Appointment of Vice Chancellors

The Governor and the State government locked horns over policy matters again soon after Pinarayi Vijayan assumed office for a second term in May 2021. The appointment of Vice Chancellors to the State universities was the point of contention this time. The simmering discontent came out in the open with Arif Khan writing to the State government that he was not willing to continue as Chancellor of universities in the State without any real power. “I am not interested in being the symbolic head,” he said and expressed his willingness to legally transfer all powers of the Chancellor to the Pro-Chancellor, who is also the State’s Higher Education Minister. He stated that he did not want to be a party to irregular appointments for the sake of avoiding conflicts with the government. The issued hogged headlines for a few weeks before the Chief Minister intervened to resolved it.

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In February this year, the Governor literally held the State government to ransom by refusing assent to the customary Governor’s speech until the last moment. He refused to sign the speech demanding action against K.R. Jyothilal, Principal Secretary, General Administration Department, for the remarks he had made in connection with the appointment of a personal staff member of the Governor. The government had no option but to concede to the demand by replacing Jyothilal with another official.

Personal staff of Ministers

As the dust settled on this matter, Arif Khan raised the issue of Cabinet Ministers keeping a large number of personal staff members who became eligible for pension after serving for less than three years. “In Kerala, they [personal staff] are entitled to pension benefits after only two years in service. One set of people is made to retire after two years and a new set of people is hired. They are all party people and financed by the State exchequer,” he said. The Governor alleged that the practice provided an opportunity for political parties to keep their cadres happy at the cost of taxpayers’ money.

Sarkaria Commission recommendations

The conflict between the Governor and the State government in the past two and a half years has not enriched Union-State relations in any meaningful manner. The Governor’s actions were also against the spirit of the Sarkaria Commission recommendations on Centre-State relations. The Commission has defined the position of the Governor in the constitutional scheme without much scope for ambiguity. Chapter IV of the report titled ‘Role of the Governor’ says: “...Article 163 does not give the Governor a general discretionary power to act against or without the advice of his Council of Ministers. The area for the exercise of his discretion is limited. Even in this limited area, his choice of action should not be arbitrary or fanciful. It must be a choice dictated by reason, actuated by good faith and tempered by caution.”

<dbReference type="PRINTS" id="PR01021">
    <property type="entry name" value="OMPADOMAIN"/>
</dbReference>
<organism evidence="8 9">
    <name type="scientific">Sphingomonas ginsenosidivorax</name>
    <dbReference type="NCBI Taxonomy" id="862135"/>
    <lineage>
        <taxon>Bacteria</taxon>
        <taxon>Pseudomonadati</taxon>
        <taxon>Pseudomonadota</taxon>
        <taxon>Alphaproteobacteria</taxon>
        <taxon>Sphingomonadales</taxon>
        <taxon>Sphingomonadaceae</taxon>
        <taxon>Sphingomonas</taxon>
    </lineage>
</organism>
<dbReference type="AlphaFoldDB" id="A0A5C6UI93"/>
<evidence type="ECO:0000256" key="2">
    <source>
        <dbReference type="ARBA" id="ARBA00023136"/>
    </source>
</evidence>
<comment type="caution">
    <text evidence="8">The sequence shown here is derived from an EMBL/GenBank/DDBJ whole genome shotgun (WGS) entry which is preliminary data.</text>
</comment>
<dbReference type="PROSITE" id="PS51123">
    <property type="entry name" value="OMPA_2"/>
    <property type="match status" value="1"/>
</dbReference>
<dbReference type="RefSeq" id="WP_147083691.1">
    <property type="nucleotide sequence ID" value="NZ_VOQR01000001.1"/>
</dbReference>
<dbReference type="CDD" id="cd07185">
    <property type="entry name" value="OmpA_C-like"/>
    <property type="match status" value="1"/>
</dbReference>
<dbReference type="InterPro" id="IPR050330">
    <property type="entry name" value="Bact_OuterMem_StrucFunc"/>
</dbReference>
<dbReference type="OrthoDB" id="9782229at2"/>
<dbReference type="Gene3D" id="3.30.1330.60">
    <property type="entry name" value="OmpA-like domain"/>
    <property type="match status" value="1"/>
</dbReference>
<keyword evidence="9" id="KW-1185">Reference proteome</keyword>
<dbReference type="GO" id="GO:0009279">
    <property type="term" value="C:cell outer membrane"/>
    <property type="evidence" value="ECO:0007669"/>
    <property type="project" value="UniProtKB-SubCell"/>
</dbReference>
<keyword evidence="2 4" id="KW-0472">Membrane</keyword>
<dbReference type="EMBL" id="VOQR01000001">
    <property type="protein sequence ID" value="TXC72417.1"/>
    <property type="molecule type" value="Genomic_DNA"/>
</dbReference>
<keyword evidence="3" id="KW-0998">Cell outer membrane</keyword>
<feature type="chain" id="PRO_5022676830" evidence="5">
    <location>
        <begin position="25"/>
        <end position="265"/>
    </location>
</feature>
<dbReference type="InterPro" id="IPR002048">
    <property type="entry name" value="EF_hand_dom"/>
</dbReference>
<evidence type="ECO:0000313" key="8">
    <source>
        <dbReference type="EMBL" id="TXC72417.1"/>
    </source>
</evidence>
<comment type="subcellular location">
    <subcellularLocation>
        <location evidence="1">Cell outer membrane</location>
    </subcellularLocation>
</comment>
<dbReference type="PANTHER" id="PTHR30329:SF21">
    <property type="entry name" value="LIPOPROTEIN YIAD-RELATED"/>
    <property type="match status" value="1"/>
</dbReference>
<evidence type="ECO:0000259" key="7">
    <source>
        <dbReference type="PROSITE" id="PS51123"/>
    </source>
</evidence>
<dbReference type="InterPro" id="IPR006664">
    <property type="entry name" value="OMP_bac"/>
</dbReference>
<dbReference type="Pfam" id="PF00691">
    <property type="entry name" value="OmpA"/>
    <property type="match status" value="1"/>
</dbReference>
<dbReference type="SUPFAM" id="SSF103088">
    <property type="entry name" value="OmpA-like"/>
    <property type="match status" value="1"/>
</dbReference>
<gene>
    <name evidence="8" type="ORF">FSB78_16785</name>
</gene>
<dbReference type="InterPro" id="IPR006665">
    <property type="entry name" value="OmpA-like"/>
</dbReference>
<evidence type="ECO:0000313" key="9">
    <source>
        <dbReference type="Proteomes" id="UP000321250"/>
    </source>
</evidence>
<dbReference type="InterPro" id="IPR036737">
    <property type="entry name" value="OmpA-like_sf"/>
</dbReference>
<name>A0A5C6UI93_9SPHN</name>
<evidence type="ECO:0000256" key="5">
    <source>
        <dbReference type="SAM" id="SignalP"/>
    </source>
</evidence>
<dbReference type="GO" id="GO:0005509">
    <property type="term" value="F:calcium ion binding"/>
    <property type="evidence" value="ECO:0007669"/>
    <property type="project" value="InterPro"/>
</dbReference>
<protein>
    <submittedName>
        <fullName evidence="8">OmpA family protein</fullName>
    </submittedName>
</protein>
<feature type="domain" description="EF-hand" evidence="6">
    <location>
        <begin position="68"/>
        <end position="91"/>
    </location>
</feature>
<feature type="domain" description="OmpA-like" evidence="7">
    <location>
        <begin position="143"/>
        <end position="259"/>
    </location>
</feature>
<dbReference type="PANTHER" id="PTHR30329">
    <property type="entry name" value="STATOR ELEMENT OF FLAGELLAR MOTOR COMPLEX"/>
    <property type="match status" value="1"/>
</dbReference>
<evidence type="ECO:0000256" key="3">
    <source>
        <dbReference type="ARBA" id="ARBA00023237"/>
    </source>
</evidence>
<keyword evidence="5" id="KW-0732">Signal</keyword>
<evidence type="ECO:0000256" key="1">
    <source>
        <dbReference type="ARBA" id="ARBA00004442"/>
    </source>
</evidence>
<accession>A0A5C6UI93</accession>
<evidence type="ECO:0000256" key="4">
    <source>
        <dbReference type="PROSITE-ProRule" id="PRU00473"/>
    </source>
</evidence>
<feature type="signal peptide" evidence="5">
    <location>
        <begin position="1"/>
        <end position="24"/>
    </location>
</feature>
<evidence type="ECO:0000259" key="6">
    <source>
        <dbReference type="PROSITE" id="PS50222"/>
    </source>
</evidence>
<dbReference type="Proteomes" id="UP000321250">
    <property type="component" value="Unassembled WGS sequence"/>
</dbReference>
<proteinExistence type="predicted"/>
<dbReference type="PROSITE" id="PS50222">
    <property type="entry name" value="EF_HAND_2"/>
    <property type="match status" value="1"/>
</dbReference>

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Tracing the genealogy of the confrontations between Governors and State governments, the Commission pointed out that the problems arose mainly after 1967 when the opposition parties came to power in many States replacing the Congress. The report says: “In a number of States, the party in power was different from that in the Union. The subsequent decades saw the fragmentation of political parties and emergence of new regional parties. Frequent, sometimes unpredictable, realignments of political parties and groups took place for the purpose of forming governments. These developments gave rise to chronic instability in several State governments. As a consequence, the Governors were called upon to exercise their discretionary powers more frequently. The manner in which they exercised these functions has had a direct impact on Union-State relations. Points of friction between the Union and the States began to multiply.”

A similar situation prevails in the country today, with a number of States having governments headed by parties other than the Bharatiya Janata Party. Governors appointed by the Union government in such States are attempting to prove their loyalty to their political masters in Delhi, causing irreparable damage to constitutional propriety and institutional decorum. The Sarkaria Commission’s recommendation not to appoint a politician of the ruling party at Centre in an opposition-ruled State deserves serious consideration at this juncture. “It is desirable that a politician from the ruling party at the Union is not appointed as Governor of a State which is being run by some other party or a combination of other parties,” the Commission report says.

K.P. Sethunath is the editor of The Malabar Journal.